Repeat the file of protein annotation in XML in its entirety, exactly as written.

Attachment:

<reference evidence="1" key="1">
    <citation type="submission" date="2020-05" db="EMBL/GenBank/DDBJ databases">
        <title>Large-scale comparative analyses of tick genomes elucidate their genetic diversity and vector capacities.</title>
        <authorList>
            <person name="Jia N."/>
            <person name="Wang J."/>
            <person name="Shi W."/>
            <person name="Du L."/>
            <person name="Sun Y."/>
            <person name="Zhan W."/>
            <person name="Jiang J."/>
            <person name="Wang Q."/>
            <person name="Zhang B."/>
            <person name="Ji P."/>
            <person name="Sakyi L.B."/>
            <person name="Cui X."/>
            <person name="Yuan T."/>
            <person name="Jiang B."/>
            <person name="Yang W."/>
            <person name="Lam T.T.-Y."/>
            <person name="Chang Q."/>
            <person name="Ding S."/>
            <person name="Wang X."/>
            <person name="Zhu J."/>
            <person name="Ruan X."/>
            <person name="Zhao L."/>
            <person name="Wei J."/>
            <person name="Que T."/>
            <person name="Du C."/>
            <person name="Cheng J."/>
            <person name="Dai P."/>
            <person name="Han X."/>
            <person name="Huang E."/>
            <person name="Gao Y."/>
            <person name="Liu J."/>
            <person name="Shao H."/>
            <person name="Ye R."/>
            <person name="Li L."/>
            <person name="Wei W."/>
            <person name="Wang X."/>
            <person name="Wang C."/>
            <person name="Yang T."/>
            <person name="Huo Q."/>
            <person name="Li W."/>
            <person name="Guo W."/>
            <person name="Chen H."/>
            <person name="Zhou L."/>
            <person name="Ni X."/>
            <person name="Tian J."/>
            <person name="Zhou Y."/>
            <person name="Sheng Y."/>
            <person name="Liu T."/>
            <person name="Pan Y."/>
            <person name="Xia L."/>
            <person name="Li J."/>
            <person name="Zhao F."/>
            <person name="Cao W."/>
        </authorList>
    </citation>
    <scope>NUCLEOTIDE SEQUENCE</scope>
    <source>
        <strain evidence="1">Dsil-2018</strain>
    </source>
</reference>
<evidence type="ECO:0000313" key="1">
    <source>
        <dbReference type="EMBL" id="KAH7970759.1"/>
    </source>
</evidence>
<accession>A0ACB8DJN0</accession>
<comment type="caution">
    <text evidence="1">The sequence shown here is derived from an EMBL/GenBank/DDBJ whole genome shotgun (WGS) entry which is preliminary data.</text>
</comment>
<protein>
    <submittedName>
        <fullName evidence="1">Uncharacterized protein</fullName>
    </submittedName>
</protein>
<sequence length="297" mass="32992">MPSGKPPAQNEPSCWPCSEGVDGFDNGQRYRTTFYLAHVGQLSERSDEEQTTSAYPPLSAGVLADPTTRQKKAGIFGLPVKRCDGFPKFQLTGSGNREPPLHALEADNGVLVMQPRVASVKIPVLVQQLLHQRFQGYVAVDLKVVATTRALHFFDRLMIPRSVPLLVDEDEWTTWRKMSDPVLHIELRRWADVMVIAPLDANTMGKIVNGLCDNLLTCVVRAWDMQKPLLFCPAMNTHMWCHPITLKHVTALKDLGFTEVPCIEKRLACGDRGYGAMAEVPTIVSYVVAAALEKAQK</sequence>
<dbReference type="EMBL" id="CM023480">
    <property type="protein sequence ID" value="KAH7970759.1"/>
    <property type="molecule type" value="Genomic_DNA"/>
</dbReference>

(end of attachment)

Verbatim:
<reference evidence="1" key="1">
    <citation type="submission" date="2020-05" db="EMBL/GenBank/DDBJ databases">
        <title>Large-scale comparative analyses of tick genomes elucidate their genetic diversity and vector capacities.</title>
        <authorList>
            <person name="Jia N."/>
            <person name="Wang J."/>
            <person name="Shi W."/>
            <person name="Du L."/>
            <person name="Sun Y."/>
            <person name="Zhan W."/>
            <person name="Jiang J."/>
            <person name="Wang Q."/>
            <person name="Zhang B."/>
            <person name="Ji P."/>
            <person name="Sakyi L.B."/>
            <person name="Cui X."/>
            <person name="Yuan T."/>
            <person name="Jiang B."/>
            <person name="Yang W."/>
            <person name="Lam T.T.-Y."/>
            <person name="Chang Q."/>
            <person name="Ding S."/>
            <person name="Wang X."/>
            <person name="Zhu J."/>
            <person name="Ruan X."/>
            <person name="Zhao L."/>
            <person name="Wei J."/>
            <person name="Que T."/>
            <person name="Du C."/>
            <person name="Cheng J."/>
            <person name="Dai P."/>
            <person name="Han X."/>
            <person name="Huang E."/>
            <person name="Gao Y."/>
            <person name="Liu J."/>
            <person name="Shao H."/>
            <person name="Ye R."/>
            <person name="Li L."/>
            <person name="Wei W."/>
            <person name="Wang X."/>
            <person name="Wang C."/>
            <person name="Yang T."/>
            <person name="Huo Q."/>
            <person name="Li W."/>
            <person name="Guo W."/>
            <person name="Chen H."/>
            <person name="Zhou L."/>
            <person name="Ni X."/>
            <person name="Tian J."/>
            <person name="Zhou Y."/>
            <person name="Sheng Y."/>
            <person name="Liu T."/>
            <person name="Pan Y."/>
            <person name="Xia L."/>
            <person name="Li J."/>
            <person name="Zhao F."/>
            <person name="Cao W."/>
        </authorList>
    </citation>
    <scope>NUCLEOTIDE SEQUENCE</scope>
    <source>
        <strain evidence="1">Dsil-2018</strain>
    </source>
</reference>
<evidence type="ECO:0000313" key="1">
    <source>
        <dbReference type="EMBL" id="KAH7970759.1"/>
    </source>
</evidence>
<accession>A0ACB8DJN0</accession>
<comment type="caution">
    <text evidence="1">The sequence shown here is derived from an EMBL/GenBank/DDBJ whole genome shotgun (WGS) entry which is preliminary data.</text>
</comment>
<protein>
    <submittedName>
        <fullName evidence="1">Uncharacterized protein</fullName>
    </submittedName>
</protein>
<sequence length="297" mass="32992">MPSGKPPAQNEPSCWPCSEGVDGFDNGQRYRTTFYLAHVGQLSERSDEEQTTSAYPPLSAGVLADPTTRQKKAGIFGLPVKRCDGFPKFQLTGSGNREPPLHALEADNGVLVMQPRVASVKIPVLVQQLLHQRFQGYVAVDLKVVATTRALHFFDRLMIPRSVPLLVDEDEWTTWRKMSDPVLHIELRRWADVMVIAPLDANTMGKIVNGLCDNLLTCVVRAWDMQKPLLFCPAMNTHMWCHPITLKHVTALKDLGFTEVPCIEKRLACGDRGYGAMAEVPTIVSYVVAAALEKAQK</sequence>
<dbReference type="EMBL" id="CM023480">
    <property type="protein sequence ID" value="KAH7970759.1"/>
    <property type="molecule type" value="Genomic_DNA"/>
</dbReference>